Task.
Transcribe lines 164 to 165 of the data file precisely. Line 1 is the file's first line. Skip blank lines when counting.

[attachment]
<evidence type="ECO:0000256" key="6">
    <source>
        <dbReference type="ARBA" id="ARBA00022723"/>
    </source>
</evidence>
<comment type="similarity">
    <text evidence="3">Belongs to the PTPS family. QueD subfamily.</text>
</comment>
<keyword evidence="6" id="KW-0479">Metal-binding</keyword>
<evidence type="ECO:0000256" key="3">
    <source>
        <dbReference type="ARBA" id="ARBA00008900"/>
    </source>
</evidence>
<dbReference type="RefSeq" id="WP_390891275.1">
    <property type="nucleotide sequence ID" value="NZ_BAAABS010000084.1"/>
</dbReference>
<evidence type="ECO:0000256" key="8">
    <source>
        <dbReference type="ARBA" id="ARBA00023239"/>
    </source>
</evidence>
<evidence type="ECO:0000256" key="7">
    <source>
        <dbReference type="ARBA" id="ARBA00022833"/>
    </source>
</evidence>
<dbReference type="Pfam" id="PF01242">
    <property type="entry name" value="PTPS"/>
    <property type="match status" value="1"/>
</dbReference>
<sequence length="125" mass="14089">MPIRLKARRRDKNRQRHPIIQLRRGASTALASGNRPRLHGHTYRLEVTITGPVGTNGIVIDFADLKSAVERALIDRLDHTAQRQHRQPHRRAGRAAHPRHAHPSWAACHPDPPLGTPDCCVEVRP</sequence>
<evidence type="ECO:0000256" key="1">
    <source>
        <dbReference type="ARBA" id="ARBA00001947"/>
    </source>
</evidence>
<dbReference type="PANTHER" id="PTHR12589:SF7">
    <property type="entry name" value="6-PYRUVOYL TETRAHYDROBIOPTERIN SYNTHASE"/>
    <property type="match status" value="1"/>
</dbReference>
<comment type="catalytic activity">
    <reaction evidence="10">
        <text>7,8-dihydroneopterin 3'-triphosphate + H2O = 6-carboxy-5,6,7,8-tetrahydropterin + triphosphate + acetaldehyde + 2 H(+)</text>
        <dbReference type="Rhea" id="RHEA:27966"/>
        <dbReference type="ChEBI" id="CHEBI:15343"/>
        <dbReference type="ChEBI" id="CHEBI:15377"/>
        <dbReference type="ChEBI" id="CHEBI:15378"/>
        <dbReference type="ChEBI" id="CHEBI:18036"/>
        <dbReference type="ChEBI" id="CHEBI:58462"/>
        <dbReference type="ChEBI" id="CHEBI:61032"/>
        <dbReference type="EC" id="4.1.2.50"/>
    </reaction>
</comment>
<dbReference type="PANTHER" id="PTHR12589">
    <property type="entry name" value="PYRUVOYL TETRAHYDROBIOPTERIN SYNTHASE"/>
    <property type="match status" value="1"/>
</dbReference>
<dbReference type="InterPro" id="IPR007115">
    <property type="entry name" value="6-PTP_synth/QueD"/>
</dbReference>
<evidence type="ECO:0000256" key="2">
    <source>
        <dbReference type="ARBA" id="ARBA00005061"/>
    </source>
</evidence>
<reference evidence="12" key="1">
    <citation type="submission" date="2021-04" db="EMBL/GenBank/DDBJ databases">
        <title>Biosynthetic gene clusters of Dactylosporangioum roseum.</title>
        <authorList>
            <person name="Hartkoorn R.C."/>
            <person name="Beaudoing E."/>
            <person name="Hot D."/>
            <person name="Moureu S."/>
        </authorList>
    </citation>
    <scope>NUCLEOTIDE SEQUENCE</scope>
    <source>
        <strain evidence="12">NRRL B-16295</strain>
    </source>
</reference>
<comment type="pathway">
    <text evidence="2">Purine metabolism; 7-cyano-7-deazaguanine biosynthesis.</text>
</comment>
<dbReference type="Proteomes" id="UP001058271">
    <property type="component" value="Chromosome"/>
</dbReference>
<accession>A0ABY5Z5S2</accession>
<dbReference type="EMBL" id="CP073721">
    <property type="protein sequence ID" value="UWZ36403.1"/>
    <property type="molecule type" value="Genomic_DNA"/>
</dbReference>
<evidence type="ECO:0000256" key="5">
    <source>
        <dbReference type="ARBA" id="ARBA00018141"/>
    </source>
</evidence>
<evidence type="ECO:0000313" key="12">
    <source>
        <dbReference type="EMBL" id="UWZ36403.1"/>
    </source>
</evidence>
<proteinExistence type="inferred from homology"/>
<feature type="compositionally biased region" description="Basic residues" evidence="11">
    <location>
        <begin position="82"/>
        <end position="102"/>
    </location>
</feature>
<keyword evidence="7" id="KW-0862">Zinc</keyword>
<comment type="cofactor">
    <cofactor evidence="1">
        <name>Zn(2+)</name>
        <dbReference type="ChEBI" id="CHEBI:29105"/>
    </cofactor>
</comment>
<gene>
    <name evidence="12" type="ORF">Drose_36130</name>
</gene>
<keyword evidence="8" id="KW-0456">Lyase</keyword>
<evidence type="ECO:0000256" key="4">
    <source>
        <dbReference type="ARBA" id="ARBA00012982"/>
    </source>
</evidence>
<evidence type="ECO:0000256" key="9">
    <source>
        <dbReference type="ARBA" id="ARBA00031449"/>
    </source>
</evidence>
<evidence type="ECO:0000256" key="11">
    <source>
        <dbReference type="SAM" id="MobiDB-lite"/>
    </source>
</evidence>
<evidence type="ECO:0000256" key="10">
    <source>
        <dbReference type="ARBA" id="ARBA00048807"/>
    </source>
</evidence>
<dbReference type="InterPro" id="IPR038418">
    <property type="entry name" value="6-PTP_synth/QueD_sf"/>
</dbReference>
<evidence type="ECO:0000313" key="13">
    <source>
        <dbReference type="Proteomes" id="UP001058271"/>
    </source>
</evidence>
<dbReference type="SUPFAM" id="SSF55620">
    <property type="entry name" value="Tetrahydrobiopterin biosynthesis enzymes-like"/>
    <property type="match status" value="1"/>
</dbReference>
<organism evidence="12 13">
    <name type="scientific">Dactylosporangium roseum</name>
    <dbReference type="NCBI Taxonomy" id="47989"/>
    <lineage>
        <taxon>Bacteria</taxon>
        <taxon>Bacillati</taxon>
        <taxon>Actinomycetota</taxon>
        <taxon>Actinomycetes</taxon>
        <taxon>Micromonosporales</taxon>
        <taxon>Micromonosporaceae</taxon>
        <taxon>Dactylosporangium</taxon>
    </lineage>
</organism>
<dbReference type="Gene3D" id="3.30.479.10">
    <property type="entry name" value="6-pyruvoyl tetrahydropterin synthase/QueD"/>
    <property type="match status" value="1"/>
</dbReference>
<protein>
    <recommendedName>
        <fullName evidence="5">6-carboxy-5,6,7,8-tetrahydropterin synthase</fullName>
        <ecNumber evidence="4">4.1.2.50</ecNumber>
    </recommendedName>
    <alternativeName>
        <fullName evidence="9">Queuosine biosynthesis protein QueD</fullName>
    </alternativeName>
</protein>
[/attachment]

    </lineage>
</organism>